Crash avoidance — up aboveOne of the problems with unmanned aircraft is that they don’t have a pilot on board to spot other aircraft and evade them. That’s one of the reasons federal aviation officials haven’t jumped all the way into allowing unmanned aerial vehicles (UAVs) to hit the wild blue yonder.
By: By Stephen J. Lee , Forum Communications, The Jamestown Sun
One of the problems with unmanned aircraft is that they don’t have a pilot on board to spot other aircraft and evade them.
That’s one of the reasons federal aviation officials haven’t jumped all the way into allowing unmanned aerial vehicles (UAVs) to hit the wild blue yonder.
Which is why the University of North Dakota’s Aerospace Sciences department organized a demonstration Thursday of new ways to use “sense and avoid” software in UAVs to do what comes naturally to pilots in a cockpit.
To make it happen, demonstrators flew a manned aircraft rigged up to operate as if it were unmanned, while crossing paths with another aircraft in the fairly empty skies over the Red River Valley to show how a mock crash could be avoided.
Apparently all went well.
A team of UND and NASA researchers partnered with people from the MITRE Corp. to fly the two planes at each other.
UND flight instructors flew a standard Cessna 172, coordinating a flight path to intersect the path of a special Cirrus aircraft — built partly in Grand Forks — a few miles northwest of Cooperstown, N.D.
The Cirrus SR-22, owned by NASA, was equipped with the “sense and avoid” software in its cockpit and flew under the software’s direction just like a UAV, despite the presence of a “safety pilot,” on board.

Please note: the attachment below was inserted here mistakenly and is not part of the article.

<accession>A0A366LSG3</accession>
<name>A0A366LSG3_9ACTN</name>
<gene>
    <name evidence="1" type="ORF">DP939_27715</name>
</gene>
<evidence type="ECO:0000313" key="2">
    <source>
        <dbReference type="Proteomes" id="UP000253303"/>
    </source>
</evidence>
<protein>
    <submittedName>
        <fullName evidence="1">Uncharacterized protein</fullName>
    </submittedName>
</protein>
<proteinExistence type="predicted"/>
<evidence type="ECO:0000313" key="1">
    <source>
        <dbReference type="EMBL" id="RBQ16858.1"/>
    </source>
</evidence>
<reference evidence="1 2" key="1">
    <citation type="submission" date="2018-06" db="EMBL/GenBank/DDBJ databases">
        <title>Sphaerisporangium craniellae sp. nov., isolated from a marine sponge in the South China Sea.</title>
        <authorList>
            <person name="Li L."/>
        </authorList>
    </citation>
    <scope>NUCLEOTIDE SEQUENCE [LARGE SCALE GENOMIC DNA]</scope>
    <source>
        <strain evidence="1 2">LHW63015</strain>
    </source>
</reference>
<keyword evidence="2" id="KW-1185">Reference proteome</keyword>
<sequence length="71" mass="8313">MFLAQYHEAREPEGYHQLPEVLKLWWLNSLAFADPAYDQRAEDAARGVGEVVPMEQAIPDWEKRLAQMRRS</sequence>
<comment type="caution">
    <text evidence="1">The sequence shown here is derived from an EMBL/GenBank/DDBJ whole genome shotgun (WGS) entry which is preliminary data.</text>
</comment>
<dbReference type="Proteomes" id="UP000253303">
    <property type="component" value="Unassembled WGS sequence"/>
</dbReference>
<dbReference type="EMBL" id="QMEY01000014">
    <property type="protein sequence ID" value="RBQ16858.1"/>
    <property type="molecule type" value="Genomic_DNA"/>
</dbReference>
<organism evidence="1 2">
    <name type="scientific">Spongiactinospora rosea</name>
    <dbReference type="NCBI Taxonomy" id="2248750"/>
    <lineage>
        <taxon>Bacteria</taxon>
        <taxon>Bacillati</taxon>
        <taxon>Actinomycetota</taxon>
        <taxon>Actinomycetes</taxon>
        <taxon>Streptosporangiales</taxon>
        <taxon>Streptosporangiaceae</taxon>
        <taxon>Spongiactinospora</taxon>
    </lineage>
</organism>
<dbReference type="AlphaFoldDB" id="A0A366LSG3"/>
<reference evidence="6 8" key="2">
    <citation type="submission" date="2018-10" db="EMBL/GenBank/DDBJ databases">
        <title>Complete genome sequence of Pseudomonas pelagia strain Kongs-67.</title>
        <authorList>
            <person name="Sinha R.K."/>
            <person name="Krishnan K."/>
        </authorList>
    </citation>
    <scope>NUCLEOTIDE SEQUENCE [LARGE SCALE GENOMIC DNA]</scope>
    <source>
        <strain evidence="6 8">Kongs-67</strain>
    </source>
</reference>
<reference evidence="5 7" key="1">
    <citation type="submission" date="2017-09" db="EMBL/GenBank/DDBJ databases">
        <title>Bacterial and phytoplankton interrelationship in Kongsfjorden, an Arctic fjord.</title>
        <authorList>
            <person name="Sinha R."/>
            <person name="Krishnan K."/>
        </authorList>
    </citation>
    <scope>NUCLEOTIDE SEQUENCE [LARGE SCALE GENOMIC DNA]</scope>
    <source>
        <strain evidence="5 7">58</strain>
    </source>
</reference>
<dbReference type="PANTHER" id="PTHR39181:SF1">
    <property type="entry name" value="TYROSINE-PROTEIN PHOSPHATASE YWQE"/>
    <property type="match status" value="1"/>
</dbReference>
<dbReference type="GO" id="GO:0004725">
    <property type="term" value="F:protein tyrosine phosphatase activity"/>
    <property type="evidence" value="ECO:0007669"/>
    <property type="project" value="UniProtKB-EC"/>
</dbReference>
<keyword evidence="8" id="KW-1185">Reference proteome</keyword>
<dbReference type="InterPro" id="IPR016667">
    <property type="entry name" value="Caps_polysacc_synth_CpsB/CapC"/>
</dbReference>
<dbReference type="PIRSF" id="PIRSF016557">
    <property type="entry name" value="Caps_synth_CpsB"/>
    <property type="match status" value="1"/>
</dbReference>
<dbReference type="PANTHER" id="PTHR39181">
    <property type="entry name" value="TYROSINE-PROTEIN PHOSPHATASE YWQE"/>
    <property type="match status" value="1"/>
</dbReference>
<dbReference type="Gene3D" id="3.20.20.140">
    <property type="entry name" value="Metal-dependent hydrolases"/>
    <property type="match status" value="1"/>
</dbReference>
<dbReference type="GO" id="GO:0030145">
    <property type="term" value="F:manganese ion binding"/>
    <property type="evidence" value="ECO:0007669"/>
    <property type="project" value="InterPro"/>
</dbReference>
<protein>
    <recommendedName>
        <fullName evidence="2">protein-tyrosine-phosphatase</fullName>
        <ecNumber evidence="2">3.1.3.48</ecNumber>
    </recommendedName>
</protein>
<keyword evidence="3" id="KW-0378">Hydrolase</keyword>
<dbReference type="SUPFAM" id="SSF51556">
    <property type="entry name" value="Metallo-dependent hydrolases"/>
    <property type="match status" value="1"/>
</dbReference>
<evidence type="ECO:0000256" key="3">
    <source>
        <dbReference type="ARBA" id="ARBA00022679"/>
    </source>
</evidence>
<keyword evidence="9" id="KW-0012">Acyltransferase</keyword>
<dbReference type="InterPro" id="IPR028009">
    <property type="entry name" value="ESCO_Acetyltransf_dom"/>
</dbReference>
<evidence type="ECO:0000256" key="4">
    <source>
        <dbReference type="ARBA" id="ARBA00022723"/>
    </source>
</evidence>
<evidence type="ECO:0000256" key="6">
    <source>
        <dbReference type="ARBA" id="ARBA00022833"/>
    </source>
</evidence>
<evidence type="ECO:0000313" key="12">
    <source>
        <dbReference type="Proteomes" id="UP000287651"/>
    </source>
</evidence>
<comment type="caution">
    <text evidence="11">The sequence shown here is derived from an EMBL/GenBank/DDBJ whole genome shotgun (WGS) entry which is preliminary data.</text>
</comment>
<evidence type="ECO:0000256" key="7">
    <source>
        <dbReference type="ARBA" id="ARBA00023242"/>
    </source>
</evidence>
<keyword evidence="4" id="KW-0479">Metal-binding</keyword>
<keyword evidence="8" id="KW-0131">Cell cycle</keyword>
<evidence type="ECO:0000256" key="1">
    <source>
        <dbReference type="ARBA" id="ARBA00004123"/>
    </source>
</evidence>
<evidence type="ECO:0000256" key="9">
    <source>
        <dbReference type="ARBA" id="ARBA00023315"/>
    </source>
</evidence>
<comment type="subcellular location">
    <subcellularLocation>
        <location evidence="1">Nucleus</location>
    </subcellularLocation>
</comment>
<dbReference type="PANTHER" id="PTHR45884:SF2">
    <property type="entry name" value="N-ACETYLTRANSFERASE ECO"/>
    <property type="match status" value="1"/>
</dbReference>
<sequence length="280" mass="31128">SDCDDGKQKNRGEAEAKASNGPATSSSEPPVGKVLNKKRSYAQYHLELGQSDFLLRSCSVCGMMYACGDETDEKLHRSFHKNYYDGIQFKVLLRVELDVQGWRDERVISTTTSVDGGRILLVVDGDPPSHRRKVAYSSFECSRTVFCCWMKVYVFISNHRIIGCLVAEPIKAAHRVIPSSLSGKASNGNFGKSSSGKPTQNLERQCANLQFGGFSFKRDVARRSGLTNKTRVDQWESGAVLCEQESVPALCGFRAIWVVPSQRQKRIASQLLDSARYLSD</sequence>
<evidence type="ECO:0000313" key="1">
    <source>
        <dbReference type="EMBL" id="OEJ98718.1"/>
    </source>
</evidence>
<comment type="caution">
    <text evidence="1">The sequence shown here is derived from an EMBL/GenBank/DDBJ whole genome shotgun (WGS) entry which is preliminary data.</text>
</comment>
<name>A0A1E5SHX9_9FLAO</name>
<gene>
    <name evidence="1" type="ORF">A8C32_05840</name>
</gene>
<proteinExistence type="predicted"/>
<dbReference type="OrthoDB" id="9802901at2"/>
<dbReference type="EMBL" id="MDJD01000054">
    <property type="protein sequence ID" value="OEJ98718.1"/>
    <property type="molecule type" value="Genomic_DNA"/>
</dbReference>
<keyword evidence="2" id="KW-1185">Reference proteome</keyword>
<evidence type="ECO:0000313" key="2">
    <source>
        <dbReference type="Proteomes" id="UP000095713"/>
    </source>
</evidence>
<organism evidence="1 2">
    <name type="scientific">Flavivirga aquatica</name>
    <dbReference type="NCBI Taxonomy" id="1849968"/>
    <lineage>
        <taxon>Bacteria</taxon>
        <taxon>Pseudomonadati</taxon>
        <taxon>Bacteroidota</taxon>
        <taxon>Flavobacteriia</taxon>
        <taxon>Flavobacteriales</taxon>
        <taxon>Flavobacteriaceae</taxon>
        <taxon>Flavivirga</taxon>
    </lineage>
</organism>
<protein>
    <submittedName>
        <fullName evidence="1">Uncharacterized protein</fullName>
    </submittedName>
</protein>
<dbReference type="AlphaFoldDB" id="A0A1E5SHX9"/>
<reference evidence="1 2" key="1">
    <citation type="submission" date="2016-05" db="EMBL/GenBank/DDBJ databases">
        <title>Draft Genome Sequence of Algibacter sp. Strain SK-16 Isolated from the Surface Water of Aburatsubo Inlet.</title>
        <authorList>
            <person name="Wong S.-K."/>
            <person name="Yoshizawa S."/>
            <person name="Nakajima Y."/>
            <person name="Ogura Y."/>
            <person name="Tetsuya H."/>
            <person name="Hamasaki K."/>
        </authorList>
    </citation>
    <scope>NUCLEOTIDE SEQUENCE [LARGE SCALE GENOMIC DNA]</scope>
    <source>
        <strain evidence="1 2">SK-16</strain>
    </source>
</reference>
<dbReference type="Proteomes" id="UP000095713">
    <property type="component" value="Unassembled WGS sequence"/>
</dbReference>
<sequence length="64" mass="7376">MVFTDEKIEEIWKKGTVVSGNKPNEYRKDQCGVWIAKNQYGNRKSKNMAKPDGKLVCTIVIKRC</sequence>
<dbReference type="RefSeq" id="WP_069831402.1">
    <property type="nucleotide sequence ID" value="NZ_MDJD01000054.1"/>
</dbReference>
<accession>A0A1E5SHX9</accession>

The two planes flew a crossing pattern, albeit a few thousand feet apart in altitude, to mimic a possible collision.
On big screens in an aerospace building at the Grand Forks International Airport, a few dozen people from the school and related industries watched via radar how the technology sent out a warning to the other approaching aircraft.
Need for technology
Todd Stock, an engineer and researcher at MITRE, explained that such technology was becoming more and more important and he gave several recent examples of such systems saving aircraft from collisions.
MITRE is a nonprofit company that does aviation-related research for the federal government.
The demonstration of the technology Thursday was aimed at paving the way for more private and public use of unmanned systems within the overall civil airspace.
Most commercial uses of unmanned aircraft, even small ones useful for crop research, aren’t really legal yet under federal aviation rules, despite growing demand for them, said John Nordlie, a researcher at UND’s weather information center.